LONDON -- Markets started the week on a downbeat note as investors fretted over the cost of a mammoth storm that was heading towards the eastern U.S. and prompted the closure of Wall Street on Monday.
Much of the East Coast, including New York and Washington D.C., were coming to a standstill as millions of people prepared for the arrival of Hurricane Sandy, which is due to make landfall later in the day and converge with two other weather systems.
Authorities on Wall Street confirmed Sunday there would be no trading, in person or electronically, on Monday. Wall Street is expected to remain closed on Tuesday, while many companies that were due to report their corporate earnings will likely delay their publication.
"The economic impact cannot be underestimated," said Elsa Lignos, an analyst at RBC Capital Markets.
Insurers such as Munich Re, Hannover Re and Zurich Insurance underperformed other stocks as investors worried about the potential cost of the storm’s damage.
They weighed on indexes across Europe. The FTSE 100 index of leading British shares dropped 0.2 percent to close at 5,795.10 while Germany’s DAX fell 0.4 percent to 7,203.16. The CAC-40 in France ended 0.8 percent lower at 3,408.89.
The uncertainty generated by the "superstorm" comes at the start of a big week in the United States. This is the last full week before next Tuesday’s presidential election and culminates Friday with the release of monthly jobs data, which many analysts think could have an impact on the vote.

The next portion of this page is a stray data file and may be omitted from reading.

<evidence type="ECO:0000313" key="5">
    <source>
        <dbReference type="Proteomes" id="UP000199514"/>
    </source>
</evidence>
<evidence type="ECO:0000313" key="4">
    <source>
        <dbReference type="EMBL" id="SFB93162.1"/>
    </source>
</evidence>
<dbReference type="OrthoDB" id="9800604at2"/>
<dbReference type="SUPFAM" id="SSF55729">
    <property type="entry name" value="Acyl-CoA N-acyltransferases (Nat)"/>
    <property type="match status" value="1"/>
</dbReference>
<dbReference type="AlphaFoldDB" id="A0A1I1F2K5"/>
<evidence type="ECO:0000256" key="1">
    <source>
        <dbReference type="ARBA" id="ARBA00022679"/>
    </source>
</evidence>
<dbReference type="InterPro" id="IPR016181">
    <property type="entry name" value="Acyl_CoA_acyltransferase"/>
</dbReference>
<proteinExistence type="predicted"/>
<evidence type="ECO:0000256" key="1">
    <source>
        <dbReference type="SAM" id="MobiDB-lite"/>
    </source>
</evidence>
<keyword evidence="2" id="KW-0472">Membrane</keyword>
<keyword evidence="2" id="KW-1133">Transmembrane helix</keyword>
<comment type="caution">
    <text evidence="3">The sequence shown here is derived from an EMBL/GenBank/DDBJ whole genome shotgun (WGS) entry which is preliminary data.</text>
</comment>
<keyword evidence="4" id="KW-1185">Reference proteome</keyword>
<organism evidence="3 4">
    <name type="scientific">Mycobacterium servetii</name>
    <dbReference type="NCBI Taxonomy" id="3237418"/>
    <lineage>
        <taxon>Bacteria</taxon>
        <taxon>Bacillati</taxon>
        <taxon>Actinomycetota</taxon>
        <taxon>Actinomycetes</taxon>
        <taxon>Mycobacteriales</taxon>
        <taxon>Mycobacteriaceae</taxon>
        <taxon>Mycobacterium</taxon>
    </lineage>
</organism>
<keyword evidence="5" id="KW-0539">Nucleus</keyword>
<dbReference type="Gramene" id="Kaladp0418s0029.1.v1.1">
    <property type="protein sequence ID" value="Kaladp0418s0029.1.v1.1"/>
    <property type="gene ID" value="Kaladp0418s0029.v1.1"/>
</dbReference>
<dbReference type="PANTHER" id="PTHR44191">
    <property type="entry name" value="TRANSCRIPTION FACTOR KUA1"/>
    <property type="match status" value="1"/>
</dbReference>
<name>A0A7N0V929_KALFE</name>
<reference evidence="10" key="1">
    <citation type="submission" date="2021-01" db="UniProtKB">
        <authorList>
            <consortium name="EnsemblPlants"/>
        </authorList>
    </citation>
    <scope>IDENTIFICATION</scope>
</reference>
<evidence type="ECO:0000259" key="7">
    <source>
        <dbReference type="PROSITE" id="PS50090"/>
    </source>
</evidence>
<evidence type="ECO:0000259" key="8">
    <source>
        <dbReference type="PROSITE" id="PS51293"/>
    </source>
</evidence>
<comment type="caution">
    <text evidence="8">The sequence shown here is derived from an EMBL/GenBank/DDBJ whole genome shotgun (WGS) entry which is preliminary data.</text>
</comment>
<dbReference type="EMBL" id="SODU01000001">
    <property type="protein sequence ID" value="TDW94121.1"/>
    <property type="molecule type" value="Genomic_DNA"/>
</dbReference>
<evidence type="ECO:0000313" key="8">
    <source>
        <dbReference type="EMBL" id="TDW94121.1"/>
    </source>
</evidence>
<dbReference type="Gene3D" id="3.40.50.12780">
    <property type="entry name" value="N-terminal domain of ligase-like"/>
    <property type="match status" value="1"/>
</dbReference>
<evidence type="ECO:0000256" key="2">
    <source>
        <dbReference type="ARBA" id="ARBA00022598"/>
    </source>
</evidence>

"A significant swing in either direction is likely to be heavily reported in the media, potentially swinging the undecided voter," said James Hughes, chief market analyst at Alpari, of the jobs figures.
Despite the storm clouds over the U.S., the dollar has remained firm, partly because it often garners support at times of investor unease. The euro was 0.4 percent lower at $1.2892, for example.
Earlier, Asian markets shed early gains and closed mostly lower. Japan’s Nikkei 225 index fell marginally to 8,929.34 a day before the Bank of Japan’s monetary policy committee was to meet, to grapple yet again with the country’s longstanding economic doldrums. South Korea’s Kospi ended barely changed at 1,891.52 while Hong Kong’s Hang Seng fell 0.2 percent to 21,511.05.
Oil prices were on the retreat alongside equities, with the benchmark oil contract for December delivery down $1.24 to $85.04 a barrel in electronic trading on the New York Mercantile Exchange.